Initiating compounds such as those defined by general formula (I) can be provided by reacting a compound defined by the formula RM where M is defined as above and R is a substituted or unsubstituted hydrocarbyl group free of active hydrogen atoms with an allylic compound defined by the general formula
where Q is defined as above.
Also provided is a polymer that includes a radical of a general formula (I) compound at its terminus. Some embodiments of the resulting polymer, in its carbanionic form, can be represented by one of the following general formulae:
where Q is defined as above and π* represents a carbanionic (living) polymer, typically one which includes polyene mer.
The polymer can be prepared from ethylenically unsaturated monomers, typically including one or more types of polyene, optionally further including one or more types of vinyl aromatic compounds. In certain embodiments, the polyene(s) can be conjugated dienes, and the resulting conjugated diene mer can incorporated substantially randomly along the polymer chain. In these and other embodiments, the polymer can be substantially linear.
The polymer optionally can be provided with terminal functionality (in addition to that provided by the initiator radical) by reaction with a terminating compound, coupling agent or linking agent.
The polymer can interact with particulate filler such as, but not limited to, carbon black. Compositions, including vulcanizates, that include particulate fillers and such polymers also are provided, as are methods of providing and using such compositions.
Methods of providing the polymer, regardless of how characterized, also are provided.
Other aspects of the present invention will be apparent to the ordinarily skilled artisan from the detailed description that follows. To assist in understanding that description, certain definitions are provided immediately below, and these are intended to apply throughout unless the surrounding text explicitly indicates a contrary intention:
“polymer” means the polymerization product of one or more monomers and is inclusive of homo-, co-, ter-, tetra-polymers, etc.;
“mer” or “mer unit” means that portion of a polymer derived from a single reactant molecule (e.g., ethylene mer has the general formula —CH2CH2—);
“copolymer” means a polymer that includes mer units derived from two reactants, typically monomers, and is inclusive of random, block, segmented, graft, etc., copolymers;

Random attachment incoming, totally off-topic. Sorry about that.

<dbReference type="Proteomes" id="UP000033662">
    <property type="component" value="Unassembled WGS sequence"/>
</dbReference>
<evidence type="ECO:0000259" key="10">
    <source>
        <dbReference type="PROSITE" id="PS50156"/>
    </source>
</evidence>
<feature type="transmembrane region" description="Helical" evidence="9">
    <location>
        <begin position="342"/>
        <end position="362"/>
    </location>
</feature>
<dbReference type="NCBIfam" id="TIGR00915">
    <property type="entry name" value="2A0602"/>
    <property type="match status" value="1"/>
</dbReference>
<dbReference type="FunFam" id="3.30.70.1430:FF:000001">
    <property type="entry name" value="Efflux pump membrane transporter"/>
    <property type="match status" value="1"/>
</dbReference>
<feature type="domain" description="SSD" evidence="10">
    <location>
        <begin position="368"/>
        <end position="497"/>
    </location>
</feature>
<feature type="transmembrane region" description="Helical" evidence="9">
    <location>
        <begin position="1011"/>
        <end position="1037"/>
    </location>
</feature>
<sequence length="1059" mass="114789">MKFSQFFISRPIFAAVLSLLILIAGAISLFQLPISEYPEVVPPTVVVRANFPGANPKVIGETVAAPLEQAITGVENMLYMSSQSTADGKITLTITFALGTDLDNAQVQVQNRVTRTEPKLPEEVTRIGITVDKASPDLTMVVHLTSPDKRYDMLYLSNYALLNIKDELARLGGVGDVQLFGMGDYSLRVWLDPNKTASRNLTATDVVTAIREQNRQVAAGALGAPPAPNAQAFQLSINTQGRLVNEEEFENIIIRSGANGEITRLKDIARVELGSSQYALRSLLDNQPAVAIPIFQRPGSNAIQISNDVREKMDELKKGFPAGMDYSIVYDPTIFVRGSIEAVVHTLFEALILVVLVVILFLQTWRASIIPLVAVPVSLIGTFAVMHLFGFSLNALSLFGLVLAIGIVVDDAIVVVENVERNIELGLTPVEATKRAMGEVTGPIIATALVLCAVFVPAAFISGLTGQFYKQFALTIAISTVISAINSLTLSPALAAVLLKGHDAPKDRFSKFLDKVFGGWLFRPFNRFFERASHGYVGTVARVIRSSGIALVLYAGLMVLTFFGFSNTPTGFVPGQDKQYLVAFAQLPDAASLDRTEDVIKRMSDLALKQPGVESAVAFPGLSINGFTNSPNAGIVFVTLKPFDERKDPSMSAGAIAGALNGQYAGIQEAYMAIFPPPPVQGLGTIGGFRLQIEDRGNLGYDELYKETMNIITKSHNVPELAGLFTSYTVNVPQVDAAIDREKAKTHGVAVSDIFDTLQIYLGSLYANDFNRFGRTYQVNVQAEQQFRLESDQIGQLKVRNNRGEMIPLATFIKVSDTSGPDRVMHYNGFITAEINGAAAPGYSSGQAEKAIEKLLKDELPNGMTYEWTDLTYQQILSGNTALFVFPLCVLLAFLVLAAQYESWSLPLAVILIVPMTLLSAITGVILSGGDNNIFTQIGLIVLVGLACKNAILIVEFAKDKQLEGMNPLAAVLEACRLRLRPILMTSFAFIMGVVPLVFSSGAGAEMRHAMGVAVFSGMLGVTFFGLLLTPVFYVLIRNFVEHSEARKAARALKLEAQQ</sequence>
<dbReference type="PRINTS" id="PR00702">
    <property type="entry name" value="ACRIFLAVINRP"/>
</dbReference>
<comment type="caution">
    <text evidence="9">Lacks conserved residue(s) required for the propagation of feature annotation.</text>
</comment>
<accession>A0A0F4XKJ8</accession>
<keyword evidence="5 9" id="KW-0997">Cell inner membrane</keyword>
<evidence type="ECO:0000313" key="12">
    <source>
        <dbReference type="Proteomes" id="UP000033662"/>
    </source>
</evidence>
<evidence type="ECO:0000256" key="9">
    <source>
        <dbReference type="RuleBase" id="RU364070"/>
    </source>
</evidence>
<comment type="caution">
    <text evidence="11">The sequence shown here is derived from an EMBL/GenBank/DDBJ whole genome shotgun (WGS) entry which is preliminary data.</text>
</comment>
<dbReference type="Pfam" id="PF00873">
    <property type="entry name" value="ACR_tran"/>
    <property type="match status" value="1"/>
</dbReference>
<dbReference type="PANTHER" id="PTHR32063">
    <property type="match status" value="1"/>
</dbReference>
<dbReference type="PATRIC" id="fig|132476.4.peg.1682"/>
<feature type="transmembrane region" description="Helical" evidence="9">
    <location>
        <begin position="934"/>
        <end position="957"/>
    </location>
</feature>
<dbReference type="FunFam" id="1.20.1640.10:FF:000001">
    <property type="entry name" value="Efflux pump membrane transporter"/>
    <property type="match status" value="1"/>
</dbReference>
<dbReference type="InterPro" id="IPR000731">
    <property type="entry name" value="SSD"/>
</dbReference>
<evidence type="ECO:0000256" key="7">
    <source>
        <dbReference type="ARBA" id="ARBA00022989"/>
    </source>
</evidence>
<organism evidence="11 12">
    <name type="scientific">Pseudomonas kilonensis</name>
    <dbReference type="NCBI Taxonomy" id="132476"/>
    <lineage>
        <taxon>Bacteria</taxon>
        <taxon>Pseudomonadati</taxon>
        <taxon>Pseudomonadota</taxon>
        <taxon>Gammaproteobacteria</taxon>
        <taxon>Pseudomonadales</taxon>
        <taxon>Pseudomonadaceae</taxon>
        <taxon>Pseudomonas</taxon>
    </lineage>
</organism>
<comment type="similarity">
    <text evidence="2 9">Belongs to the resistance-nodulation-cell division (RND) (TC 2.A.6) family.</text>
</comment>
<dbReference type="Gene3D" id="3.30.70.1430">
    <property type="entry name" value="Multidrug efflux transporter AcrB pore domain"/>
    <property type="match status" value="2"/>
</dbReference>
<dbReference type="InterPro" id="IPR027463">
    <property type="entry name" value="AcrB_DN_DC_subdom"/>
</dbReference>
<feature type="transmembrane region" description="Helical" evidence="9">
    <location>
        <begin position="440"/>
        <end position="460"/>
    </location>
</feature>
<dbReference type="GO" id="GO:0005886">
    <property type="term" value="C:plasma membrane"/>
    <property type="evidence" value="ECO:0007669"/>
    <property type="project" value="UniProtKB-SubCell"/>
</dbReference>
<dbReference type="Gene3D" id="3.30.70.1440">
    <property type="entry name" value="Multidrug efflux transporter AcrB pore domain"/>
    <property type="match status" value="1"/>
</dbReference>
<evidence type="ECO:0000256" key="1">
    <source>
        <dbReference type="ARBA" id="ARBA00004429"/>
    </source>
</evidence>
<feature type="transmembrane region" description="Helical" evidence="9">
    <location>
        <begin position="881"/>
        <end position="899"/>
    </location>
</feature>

“interpolymer” means a polymer that includes mer units derived from at least two reactants, typically monomers, and is inclusive of copolymers, terpolymers, tetra-polymers, and the like;
“random interpolymer” means an interpolymer having mer units derived from each type of constituent monomer incorporated in an essentially non-repeating manner and being substantially free of blocks, i.e., segments of three or more of the same mer;
“gum Mooney viscosity” is the Mooney viscosity of an uncured polymer prior to addition of any filler(s);
“compound Mooney viscosity” is the Mooney viscosity of a composition that includes, inter alia, an uncured or partially cured polymer and particulate filler(s);
“substituted” means one containing a heteroatom or functionality (e.g., hydrocarbyl group) that does not interfere with the intended purpose of the group in question;
“directly bonded” means covalently attached with no intervening atoms or groups;
“polyene” means a molecule with at least two double bonds located in the longest portion or chain thereof, and specifically is inclusive of dienes, trienes, and the like;
“polydiene” means a polymer that includes mer units from one or more dienes;
“phr” means parts by weight (pbw) per 100 pbw rubber;
“radical” or “residue” means the portion of a molecule that remains after reacting with another molecule, regardless of whether any atoms are gained or lost as a result of the reaction;
“aryl group” means a phenyl group or a polycyclic aromatic radical;
“ring structure” means a cyclic group; and
“terminus” means an end of a polymeric chain;
“terminal moiety” means a group or functionality located at a terminus; and
“reactive polymer” means a polymer having at least one site which, because of the presence of an active terminus, readily reacts with other molecules, with the term being inclusive of, inter alia, carbanionic polymers.
Throughout this document, all values given in the form of percentages are weight percentages (w/w) unless the surrounding text explicitly indicates a contrary intention. The relevant teachings of all patent documents mentioned throughout are incorporated herein by reference.DETAILED DESCRIPTION
As apparent from the foregoing, polymers provided according to the present method can be described or characterized in a variety of ways.
The polymer can be provided by a process in which a general formula (I) compound is used to initiate anionic (living) polymerization of one or more types of unsaturated monomers. The polymer desirably can include polyene mer, particularly diene mer units and more particularly conjugated diene mer, and optionally vinyl aromatic mer units.
The polymer can be elastomeric and can include mer units that include unsaturation. Unsaturated mer can result from incorporation of polyenes, particularly dienes and trienes (e.g., myrcene). Illustrative polyenes include C4-C12 dienes, particularly conjugated dienes such as, but not limited to, 1,3-butadiene, isoprene, 1,3-pentadiene, 2,3-dimethyl-1,3-butadiene, and 1,3-hexadiene.
Polyenes can incorporate into polymeric chains in more than one way. Especially for polymers targeted for tire tread applications, controlling this manner of incorporation can be desirable. Techniques for achieving this control are discussed below.